National Weather Service United States Department of Commerce
By: William R. Deedler, Weather Historian, WFO Pontiac/Detroit Mi

Anyone living in the Great Lakes Region for an extended period of
time can become all too familiar with the incredible storms, or
low pressure areas, that can settle over the Great Lakes Region
in the fall. November, being the prime month for such monsters to
start materializing, has had more than its share of super storms.
As Polar outbreaks become more regular and intense, surging south
into the area, they meet up with the warmer, moisture laden air
from the Gulf of Mexico. Add to this a roaring jet stream with
lots of energy and you have the ingredients for dynamic storm

While this occurs with some regularity during fall and winter
months in the Great Lakes, there are probably a dozen or so 
mammoth storms which are noted in history for their severity,
creating extensive losses in life and property, particularly to
the shipping industry. While controversy may exist about which
storm was the strongest and produced the most devastation, one
could hardly deny that the fall storm of November 7-12th, 1913
ranks near or at the top! In fact, it is generally agreed that
the November 1913 storm (which concentrated more on Lake Huron
for its death and destruction) was the greatest ever to strike
the Great Lakes. No other Great Lakes storm even begins to
compare in modern history with its death toll of 235 lives
(possibly more, as ship personnel records back then weren't the
best) and up to forty shipwrecks. Of these wrecks, eight were
large Lake freighters that sank below Lake Huron's stormy
surface, taking all hands with them.

The November 1913 weather map pattern of storm development was
ironically, not unlike the storm development of another, more
recent monster low pressure system that formed during the period
of January 25-27th, 1978. Both systems involved an Arctic shot of
cold air moving south across the Lakes area, while at the same
time, an intensifying low pressure area took shape over the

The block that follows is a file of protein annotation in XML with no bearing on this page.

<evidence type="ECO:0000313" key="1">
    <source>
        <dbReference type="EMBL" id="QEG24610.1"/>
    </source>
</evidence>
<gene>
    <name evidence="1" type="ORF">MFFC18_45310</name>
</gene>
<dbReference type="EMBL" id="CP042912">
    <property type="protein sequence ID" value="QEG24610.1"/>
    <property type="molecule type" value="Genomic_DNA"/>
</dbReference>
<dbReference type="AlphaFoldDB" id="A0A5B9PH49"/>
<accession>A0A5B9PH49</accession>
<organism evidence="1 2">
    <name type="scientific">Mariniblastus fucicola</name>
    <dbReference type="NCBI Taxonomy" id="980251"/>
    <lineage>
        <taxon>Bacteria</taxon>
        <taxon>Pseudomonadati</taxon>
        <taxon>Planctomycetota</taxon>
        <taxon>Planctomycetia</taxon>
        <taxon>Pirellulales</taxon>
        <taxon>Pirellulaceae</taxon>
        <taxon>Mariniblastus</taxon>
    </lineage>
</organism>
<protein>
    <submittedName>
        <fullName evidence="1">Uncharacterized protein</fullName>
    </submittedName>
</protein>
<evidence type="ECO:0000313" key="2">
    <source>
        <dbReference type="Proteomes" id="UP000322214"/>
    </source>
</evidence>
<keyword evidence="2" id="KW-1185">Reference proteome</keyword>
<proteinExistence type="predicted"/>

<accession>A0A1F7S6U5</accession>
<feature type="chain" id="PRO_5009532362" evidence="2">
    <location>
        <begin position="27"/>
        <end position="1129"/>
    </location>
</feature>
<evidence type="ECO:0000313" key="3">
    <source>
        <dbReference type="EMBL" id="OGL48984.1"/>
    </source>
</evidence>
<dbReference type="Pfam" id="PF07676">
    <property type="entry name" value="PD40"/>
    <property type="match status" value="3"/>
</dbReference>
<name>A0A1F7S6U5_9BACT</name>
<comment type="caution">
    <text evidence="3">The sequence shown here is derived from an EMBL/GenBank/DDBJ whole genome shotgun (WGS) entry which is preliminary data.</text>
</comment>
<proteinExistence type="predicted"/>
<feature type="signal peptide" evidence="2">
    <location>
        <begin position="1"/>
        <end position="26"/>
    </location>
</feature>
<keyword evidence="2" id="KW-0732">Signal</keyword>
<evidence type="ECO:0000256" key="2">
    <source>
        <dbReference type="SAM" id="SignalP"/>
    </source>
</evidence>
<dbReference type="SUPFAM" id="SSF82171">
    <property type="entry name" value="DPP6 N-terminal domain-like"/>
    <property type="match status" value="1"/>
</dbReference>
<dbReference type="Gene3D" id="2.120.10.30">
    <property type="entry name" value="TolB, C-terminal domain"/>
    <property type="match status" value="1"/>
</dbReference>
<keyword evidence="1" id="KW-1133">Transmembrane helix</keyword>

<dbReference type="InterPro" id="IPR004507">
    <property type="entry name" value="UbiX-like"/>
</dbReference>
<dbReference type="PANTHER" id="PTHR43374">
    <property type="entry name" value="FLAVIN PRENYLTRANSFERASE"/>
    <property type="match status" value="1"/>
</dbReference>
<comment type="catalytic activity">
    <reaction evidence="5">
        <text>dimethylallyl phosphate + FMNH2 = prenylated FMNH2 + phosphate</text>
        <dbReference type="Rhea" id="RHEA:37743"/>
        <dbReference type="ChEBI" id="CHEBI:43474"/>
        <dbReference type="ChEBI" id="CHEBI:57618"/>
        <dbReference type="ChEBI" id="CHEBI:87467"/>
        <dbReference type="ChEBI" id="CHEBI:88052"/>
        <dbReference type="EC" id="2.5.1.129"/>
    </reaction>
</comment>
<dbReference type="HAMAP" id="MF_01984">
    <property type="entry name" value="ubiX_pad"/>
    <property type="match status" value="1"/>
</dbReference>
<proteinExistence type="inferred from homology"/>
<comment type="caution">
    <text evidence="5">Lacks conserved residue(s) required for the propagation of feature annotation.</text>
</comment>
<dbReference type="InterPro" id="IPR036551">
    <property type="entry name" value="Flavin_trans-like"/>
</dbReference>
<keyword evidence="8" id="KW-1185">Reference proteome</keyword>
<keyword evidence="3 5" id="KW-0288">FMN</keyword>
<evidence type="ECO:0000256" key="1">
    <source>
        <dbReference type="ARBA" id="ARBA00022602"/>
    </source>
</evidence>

southern Appalachians. In both cases, it was this low center that
became the powerful storm as it tracked north northwest from the
southern Appalachians into the eastern Great Lakes, absorbing the
Arctic air in place. As the Arctic air was drawn into both
storms, rapid intensification took place. (For the more
meteorologically inclined...In the 1978 storm, an incredibly
intense negatively tilted 500 mb trof formed as the Arctic jet
stream phased with the subtropical jet over the eastern half of
the U.S. Though I was unable to locate the 500 mb map from the
1913 storm, the surface development and trajectories of the
systems show a nearly identical upper wind pattern). Both low
pressure systems deepened tremendously ("bombed out") to record
low pressures for their time. The 1913 storm's central pressure
dipped to around 28.60 inches (968.5 mb), while the 1978 storm
intensified to an almost unbelievable 28.20 inches (955 mb)! 

There were a couple of big differences, though, between the
storms. First, and most obvious, one occurred in the mid fall,
while the other was in mid winter.  Second, and more importantly,
the November 1913 storm was much more destructive to the Great
Lakes shipping industry, being that the lakes were still open
(ice free) and it contained a ferocious wind that howled for a
longer period. Therefore, I decided to dig way back in the
weather and Great Lakes history books and write about the
November 1913 storm. (At this time, I plan a more extensive
write up on the January 1978 storm late January 1997).

As stated earlier, the storm of November 1913 began as two
separate systems.  A rather weak low pressure system tracked
east across the southern U.S., November 6th through the 8th,
while a low pressure area and associated Arctic front moved south
out of Canada and approached the northern Great Lakes by Friday
morning, the 7th. The air behind this front was very cold for
early November with temperatures plunging into the single figures
across the Northern Plains. In addition to the cold temperatures,
a strong southwest wind blew out ahead of the Arctic front, while